Eight Months of Coronavirus Response
Updated: Nov 10
Eight months ago, Panama was on a national lockdown to contain the coronavirus. Indigenous communities were under quarantine, travel throughout Panama was halted, and schools and businesses were closed. Indigenous families were having a hard time putting food on the table and like the rest of us, learning how to minimize their risk of contracting Covid 19.
By early June, Panama began to re-open. Predictably, cases of Covid 19 increased. It spread into Indigenous communities that had been spared for months. Many got sick and recuperated, a few are still feeling symptoms months later and, most sadly, some have succumbed to the virus. (According to the Johns Hopkins Coronavirus Resource Center the Covid 19 mortality rate in Panama is 2%; it trends higher in remote communities.)
Native Future decided we had to help, and thankfully we could because of your generous donations. Scholarship funds were broadened to support families and students during these trying times. And we raised an additional $8,200 for Coronavirus Response. Your donations have helped alleviate suffering and provide relief to hundreds of Indigenous families during this pandemic.
104 Ngäbe Buglé families received direct financial support to help them weather this crisis.
898 meals were provided to Ngäbe Buglé Covid 19 patients and family member while they had to quarantine at the Buenos Aries Catholic Mission.
550 Wounaan families in 4 communities received food, masks and health and hygiene supplies to help alleviate suffering and reduce the risk of infection.
April - June, Wounaan leaders’ cell phones were periodically topped off helping them communicate with each other and coordinate the delivery of humanitarian assistance while travel restrictions were in place.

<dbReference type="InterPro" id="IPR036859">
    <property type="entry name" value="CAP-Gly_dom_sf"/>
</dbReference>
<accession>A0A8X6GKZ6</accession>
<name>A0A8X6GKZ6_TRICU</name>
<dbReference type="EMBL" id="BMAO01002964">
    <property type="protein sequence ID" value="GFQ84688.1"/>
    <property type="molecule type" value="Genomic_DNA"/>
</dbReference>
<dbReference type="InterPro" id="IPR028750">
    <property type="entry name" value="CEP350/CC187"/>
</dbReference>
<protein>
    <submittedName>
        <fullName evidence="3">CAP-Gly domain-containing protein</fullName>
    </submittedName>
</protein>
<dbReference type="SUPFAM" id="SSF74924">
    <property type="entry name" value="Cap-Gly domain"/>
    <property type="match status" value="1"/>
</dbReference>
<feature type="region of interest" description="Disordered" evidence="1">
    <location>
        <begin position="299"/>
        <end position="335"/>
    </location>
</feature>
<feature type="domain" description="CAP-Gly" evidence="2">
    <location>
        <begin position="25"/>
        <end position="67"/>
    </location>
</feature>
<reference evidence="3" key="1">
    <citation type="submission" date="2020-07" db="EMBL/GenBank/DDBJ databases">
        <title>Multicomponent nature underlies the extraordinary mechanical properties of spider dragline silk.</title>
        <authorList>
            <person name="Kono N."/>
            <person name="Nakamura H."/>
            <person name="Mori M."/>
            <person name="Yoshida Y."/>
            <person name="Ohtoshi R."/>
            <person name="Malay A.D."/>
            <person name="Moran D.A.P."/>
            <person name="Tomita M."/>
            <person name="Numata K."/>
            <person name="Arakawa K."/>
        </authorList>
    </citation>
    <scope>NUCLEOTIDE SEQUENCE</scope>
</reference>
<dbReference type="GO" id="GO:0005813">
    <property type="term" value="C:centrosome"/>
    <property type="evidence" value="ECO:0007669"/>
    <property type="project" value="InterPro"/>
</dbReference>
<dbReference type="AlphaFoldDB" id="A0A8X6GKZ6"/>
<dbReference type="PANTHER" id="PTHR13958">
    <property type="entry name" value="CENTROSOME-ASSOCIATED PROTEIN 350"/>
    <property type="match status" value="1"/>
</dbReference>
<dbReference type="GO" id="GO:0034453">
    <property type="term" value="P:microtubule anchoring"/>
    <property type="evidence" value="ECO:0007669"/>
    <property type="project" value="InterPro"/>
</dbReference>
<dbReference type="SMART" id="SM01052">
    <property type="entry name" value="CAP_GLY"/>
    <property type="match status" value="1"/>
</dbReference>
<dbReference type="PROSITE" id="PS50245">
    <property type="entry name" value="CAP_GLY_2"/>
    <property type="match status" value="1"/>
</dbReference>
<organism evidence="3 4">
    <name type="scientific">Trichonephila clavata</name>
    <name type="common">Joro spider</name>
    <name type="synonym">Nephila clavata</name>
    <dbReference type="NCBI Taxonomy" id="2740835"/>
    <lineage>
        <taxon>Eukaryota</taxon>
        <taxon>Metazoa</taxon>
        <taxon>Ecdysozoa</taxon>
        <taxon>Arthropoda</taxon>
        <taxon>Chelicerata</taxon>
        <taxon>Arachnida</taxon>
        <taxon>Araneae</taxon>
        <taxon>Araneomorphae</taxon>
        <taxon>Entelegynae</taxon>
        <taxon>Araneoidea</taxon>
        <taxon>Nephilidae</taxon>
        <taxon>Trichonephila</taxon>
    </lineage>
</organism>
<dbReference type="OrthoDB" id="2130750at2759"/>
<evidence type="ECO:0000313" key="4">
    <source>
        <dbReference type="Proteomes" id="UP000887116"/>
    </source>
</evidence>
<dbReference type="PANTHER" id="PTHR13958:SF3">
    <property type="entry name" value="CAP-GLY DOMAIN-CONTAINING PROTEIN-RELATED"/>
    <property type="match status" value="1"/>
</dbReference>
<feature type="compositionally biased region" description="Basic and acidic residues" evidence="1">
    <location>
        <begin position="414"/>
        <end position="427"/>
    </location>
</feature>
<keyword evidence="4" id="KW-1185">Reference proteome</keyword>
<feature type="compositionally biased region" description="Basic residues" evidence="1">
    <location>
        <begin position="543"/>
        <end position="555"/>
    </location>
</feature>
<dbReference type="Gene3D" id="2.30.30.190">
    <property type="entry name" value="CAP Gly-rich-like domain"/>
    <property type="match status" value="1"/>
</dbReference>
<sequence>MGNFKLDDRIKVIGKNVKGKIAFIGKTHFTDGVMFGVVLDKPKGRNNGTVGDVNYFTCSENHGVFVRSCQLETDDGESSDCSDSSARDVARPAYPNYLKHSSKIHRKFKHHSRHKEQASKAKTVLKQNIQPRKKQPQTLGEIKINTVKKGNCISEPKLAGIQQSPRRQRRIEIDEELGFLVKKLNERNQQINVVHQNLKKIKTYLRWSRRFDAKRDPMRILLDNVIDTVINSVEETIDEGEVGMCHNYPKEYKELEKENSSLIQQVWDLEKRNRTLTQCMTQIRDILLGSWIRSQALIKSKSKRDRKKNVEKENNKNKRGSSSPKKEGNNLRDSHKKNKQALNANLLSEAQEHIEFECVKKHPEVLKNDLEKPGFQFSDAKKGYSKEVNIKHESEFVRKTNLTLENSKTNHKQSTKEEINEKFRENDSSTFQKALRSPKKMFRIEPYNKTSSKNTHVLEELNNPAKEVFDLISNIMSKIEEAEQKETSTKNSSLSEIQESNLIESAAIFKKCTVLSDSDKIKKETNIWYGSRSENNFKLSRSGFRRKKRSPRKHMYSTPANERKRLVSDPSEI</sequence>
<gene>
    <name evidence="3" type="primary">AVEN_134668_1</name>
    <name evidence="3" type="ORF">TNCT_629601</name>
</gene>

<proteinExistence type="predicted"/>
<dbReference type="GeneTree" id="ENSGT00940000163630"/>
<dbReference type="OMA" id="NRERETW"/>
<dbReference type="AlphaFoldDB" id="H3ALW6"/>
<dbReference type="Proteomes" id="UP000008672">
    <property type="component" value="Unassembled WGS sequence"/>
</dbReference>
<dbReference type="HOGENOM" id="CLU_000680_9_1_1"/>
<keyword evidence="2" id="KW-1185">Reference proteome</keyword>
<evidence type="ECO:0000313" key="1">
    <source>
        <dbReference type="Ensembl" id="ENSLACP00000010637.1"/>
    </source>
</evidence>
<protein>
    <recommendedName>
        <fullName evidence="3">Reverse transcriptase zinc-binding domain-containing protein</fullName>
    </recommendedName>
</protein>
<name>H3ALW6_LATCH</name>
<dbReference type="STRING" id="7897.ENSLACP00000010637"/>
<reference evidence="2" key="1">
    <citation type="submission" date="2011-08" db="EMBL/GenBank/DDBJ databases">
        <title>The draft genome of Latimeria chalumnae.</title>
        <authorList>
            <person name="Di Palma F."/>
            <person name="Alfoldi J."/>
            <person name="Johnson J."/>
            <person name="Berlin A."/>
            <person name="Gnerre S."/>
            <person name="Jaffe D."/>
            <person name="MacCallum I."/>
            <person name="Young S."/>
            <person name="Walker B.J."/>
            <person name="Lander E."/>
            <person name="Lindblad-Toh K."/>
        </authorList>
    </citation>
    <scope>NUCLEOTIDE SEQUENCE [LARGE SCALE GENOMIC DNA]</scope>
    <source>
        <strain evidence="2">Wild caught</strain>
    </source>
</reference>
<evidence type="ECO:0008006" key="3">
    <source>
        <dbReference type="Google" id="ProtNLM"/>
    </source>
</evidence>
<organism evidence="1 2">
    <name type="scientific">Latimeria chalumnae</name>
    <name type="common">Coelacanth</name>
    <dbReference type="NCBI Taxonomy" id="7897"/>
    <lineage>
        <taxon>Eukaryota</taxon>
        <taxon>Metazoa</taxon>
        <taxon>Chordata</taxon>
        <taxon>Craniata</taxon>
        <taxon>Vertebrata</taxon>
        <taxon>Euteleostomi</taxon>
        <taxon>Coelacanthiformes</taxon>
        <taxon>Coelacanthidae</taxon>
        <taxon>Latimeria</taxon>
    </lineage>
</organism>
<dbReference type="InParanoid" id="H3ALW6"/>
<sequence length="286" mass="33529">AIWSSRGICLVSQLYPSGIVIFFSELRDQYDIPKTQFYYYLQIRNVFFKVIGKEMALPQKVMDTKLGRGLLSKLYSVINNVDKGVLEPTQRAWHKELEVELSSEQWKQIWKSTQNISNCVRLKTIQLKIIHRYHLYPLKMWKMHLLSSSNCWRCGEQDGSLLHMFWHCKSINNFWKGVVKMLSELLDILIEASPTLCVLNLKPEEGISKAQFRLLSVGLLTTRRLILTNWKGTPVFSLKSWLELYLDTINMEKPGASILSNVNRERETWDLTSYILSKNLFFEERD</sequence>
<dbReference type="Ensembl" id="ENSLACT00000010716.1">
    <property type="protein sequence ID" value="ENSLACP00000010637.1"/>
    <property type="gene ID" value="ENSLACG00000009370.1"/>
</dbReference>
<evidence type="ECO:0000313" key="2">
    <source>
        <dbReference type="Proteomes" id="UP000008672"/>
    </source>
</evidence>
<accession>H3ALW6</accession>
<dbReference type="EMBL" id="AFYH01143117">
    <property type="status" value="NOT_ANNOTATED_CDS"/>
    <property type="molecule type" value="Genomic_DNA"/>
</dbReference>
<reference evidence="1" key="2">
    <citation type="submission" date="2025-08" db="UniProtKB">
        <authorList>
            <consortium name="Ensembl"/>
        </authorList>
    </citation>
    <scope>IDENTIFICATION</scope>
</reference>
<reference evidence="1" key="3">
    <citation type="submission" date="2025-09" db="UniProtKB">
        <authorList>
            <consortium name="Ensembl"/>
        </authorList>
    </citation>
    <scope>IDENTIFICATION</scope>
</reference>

Covid 19 educational materials were developed and sent to Indigenous leaders and communities via our networks and those of Panamanian partners, like the UNDP GEF Small Grants Program.
The pandemic continues and indigenous students, families and communities are trying to adapt to the new realities. Business and school has resumed, but in new ways, such as online. Although safer, telecommunications and technology are costly and out of reach to most indigenous families. We’re helping them adapt.
Native Future's scholarship funds are helping students get online to continue their education, we're working with Wounaan to remotely monitor their territories to protect it from deforestation, a “tele-forester” is helping communities plant and care for their trees, and the Wounaan birders, Oropendola Negras and Tangaras Azules still plan to carry out the 2020 Christmas Bird Count in Puerto Lara and report it back to the National Audubon Society, electronically.
Thank you so very much for your caring and generosity during these trying times. Your donations not only help Wounaan, Ngäbe and Buglé families survive, but to again try to thrive during this pandemic.